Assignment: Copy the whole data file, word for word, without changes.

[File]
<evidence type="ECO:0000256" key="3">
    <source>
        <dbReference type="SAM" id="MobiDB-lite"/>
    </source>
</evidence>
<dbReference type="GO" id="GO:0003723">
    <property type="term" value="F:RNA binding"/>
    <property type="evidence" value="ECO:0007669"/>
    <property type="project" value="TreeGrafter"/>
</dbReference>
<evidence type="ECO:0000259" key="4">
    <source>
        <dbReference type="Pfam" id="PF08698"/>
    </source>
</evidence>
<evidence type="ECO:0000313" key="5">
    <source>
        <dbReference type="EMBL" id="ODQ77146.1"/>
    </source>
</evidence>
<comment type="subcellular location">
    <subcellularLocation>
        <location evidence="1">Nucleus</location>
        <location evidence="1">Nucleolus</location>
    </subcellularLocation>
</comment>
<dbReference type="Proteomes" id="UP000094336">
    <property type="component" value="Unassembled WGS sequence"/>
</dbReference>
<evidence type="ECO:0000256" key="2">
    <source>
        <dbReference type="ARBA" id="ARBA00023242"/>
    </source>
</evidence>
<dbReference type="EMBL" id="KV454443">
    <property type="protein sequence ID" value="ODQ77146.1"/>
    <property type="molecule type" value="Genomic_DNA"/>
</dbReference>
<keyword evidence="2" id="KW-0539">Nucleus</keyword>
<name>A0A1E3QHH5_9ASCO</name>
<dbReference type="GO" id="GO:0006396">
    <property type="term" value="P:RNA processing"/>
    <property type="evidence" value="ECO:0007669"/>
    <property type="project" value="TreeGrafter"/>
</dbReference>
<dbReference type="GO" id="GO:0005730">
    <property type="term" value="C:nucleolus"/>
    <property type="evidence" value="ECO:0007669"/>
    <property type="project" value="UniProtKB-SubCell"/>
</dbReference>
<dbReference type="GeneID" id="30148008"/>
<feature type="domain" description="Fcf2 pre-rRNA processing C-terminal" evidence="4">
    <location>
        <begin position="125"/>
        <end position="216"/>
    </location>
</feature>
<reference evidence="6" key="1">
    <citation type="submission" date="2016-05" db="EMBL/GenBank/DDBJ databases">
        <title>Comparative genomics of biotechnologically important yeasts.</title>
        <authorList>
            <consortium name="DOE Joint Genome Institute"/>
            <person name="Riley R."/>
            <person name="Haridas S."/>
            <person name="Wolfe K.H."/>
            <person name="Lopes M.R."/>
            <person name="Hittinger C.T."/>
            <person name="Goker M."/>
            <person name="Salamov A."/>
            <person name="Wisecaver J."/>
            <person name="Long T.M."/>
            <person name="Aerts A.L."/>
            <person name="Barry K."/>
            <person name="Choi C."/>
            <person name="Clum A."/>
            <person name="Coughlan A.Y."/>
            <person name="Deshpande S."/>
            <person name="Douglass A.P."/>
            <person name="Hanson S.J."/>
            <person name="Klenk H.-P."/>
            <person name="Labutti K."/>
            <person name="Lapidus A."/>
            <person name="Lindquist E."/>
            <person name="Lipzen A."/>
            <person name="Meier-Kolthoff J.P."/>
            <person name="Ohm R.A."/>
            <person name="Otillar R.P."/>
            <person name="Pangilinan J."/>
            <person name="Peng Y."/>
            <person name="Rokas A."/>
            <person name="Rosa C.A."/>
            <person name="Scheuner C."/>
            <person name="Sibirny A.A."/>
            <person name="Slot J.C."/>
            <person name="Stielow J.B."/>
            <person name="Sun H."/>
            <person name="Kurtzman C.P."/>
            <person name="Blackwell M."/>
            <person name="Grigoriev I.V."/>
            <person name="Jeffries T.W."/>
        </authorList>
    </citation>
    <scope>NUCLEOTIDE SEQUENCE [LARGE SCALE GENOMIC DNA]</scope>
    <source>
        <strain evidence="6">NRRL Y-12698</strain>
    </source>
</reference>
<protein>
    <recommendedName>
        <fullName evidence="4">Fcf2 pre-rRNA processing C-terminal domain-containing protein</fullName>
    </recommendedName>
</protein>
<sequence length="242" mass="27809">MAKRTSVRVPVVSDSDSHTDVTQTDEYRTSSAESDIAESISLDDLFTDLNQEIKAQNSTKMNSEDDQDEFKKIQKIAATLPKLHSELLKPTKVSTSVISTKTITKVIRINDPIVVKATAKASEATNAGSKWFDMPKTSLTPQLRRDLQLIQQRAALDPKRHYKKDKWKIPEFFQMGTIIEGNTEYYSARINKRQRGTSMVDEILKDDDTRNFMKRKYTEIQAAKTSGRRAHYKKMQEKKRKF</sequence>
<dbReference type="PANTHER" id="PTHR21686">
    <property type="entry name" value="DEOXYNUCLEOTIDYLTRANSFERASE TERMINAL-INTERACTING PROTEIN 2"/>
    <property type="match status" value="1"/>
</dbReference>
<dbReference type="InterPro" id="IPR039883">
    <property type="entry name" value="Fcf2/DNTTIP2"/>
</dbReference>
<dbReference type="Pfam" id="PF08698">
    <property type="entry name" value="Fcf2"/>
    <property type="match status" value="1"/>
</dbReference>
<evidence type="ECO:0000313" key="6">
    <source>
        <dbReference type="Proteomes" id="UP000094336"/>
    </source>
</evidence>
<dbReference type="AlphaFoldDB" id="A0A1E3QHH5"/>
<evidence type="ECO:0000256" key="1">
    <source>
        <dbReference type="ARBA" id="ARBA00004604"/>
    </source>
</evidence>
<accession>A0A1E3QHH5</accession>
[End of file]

<evidence type="ECO:0000256" key="3">
    <source>
        <dbReference type="SAM" id="MobiDB-lite"/>
    </source>
</evidence>
<dbReference type="GO" id="GO:0003723">
    <property type="term" value="F:RNA binding"/>
    <property type="evidence" value="ECO:0007669"/>
    <property type="project" value="TreeGrafter"/>
</dbReference>
<evidence type="ECO:0000259" key="4">
    <source>
        <dbReference type="Pfam" id="PF08698"/>
    </source>
</evidence>
<evidence type="ECO:0000313" key="5">
    <source>
        <dbReference type="EMBL" id="ODQ77146.1"/>
    </source>
</evidence>
<comment type="subcellular location">
    <subcellularLocation>
        <location evidence="1">Nucleus</location>
        <location evidence="1">Nucleolus</location>
    </subcellularLocation>
</comment>
<dbReference type="Proteomes" id="UP000094336">
    <property type="component" value="Unassembled WGS sequence"/>
</dbReference>
<evidence type="ECO:0000256" key="2">
    <source>
        <dbReference type="ARBA" id="ARBA00023242"/>
    </source>
</evidence>
<dbReference type="EMBL" id="KV454443">
    <property type="protein sequence ID" value="ODQ77146.1"/>
    <property type="molecule type" value="Genomic_DNA"/>
</dbReference>
<keyword evidence="2" id="KW-0539">Nucleus</keyword>
<name>A0A1E3QHH5_9ASCO</name>
<dbReference type="GO" id="GO:0006396">
    <property type="term" value="P:RNA processing"/>
    <property type="evidence" value="ECO:0007669"/>
    <property type="project" value="TreeGrafter"/>
</dbReference>
<dbReference type="GO" id="GO:0005730">
    <property type="term" value="C:nucleolus"/>
    <property type="evidence" value="ECO:0007669"/>
    <property type="project" value="UniProtKB-SubCell"/>
</dbReference>
<dbReference type="GeneID" id="30148008"/>
<feature type="domain" description="Fcf2 pre-rRNA processing C-terminal" evidence="4">
    <location>
        <begin position="125"/>
        <end position="216"/>
    </location>
</feature>
<reference evidence="6" key="1">
    <citation type="submission" date="2016-05" db="EMBL/GenBank/DDBJ databases">
        <title>Comparative genomics of biotechnologically important yeasts.</title>
        <authorList>
            <consortium name="DOE Joint Genome Institute"/>
            <person name="Riley R."/>
            <person name="Haridas S."/>
            <person name="Wolfe K.H."/>
            <person name="Lopes M.R."/>
            <person name="Hittinger C.T."/>
            <person name="Goker M."/>
            <person name="Salamov A."/>
            <person name="Wisecaver J."/>
            <person name="Long T.M."/>
            <person name="Aerts A.L."/>
            <person name="Barry K."/>
            <person name="Choi C."/>
            <person name="Clum A."/>
            <person name="Coughlan A.Y."/>
            <person name="Deshpande S."/>
            <person name="Douglass A.P."/>
            <person name="Hanson S.J."/>
            <person name="Klenk H.-P."/>
            <person name="Labutti K."/>
            <person name="Lapidus A."/>
            <person name="Lindquist E."/>
            <person name="Lipzen A."/>
            <person name="Meier-Kolthoff J.P."/>
            <person name="Ohm R.A."/>
            <person name="Otillar R.P."/>
            <person name="Pangilinan J."/>
            <person name="Peng Y."/>
            <person name="Rokas A."/>
            <person name="Rosa C.A."/>
            <person name="Scheuner C."/>
            <person name="Sibirny A.A."/>
            <person name="Slot J.C."/>
            <person name="Stielow J.B."/>
            <person name="Sun H."/>
            <person name="Kurtzman C.P."/>
            <person name="Blackwell M."/>
            <person name="Grigoriev I.V."/>
            <person name="Jeffries T.W."/>
        </authorList>
    </citation>
    <scope>NUCLEOTIDE SEQUENCE [LARGE SCALE GENOMIC DNA]</scope>
    <source>
        <strain evidence="6">NRRL Y-12698</strain>
    </source>
</reference>
<protein>
    <recommendedName>
        <fullName evidence="4">Fcf2 pre-rRNA processing C-terminal domain-containing protein</fullName>
    </recommendedName>
</protein>
<sequence length="242" mass="27809">MAKRTSVRVPVVSDSDSHTDVTQTDEYRTSSAESDIAESISLDDLFTDLNQEIKAQNSTKMNSEDDQDEFKKIQKIAATLPKLHSELLKPTKVSTSVISTKTITKVIRINDPIVVKATAKASEATNAGSKWFDMPKTSLTPQLRRDLQLIQQRAALDPKRHYKKDKWKIPEFFQMGTIIEGNTEYYSARINKRQRGTSMVDEILKDDDTRNFMKRKYTEIQAAKTSGRRAHYKKMQEKKRKF</sequence>
<dbReference type="PANTHER" id="PTHR21686">
    <property type="entry name" value="DEOXYNUCLEOTIDYLTRANSFERASE TERMINAL-INTERACTING PROTEIN 2"/>
    <property type="match status" value="1"/>
</dbReference>
<dbReference type="InterPro" id="IPR039883">
    <property type="entry name" value="Fcf2/DNTTIP2"/>
</dbReference>
<dbReference type="Pfam" id="PF08698">
    <property type="entry name" value="Fcf2"/>
    <property type="match status" value="1"/>
</dbReference>
<evidence type="ECO:0000313" key="6">
    <source>
        <dbReference type="Proteomes" id="UP000094336"/>
    </source>
</evidence>
<dbReference type="AlphaFoldDB" id="A0A1E3QHH5"/>
<evidence type="ECO:0000256" key="1">
    <source>
        <dbReference type="ARBA" id="ARBA00004604"/>
    </source>
</evidence>
<accession>A0A1E3QHH5</accession>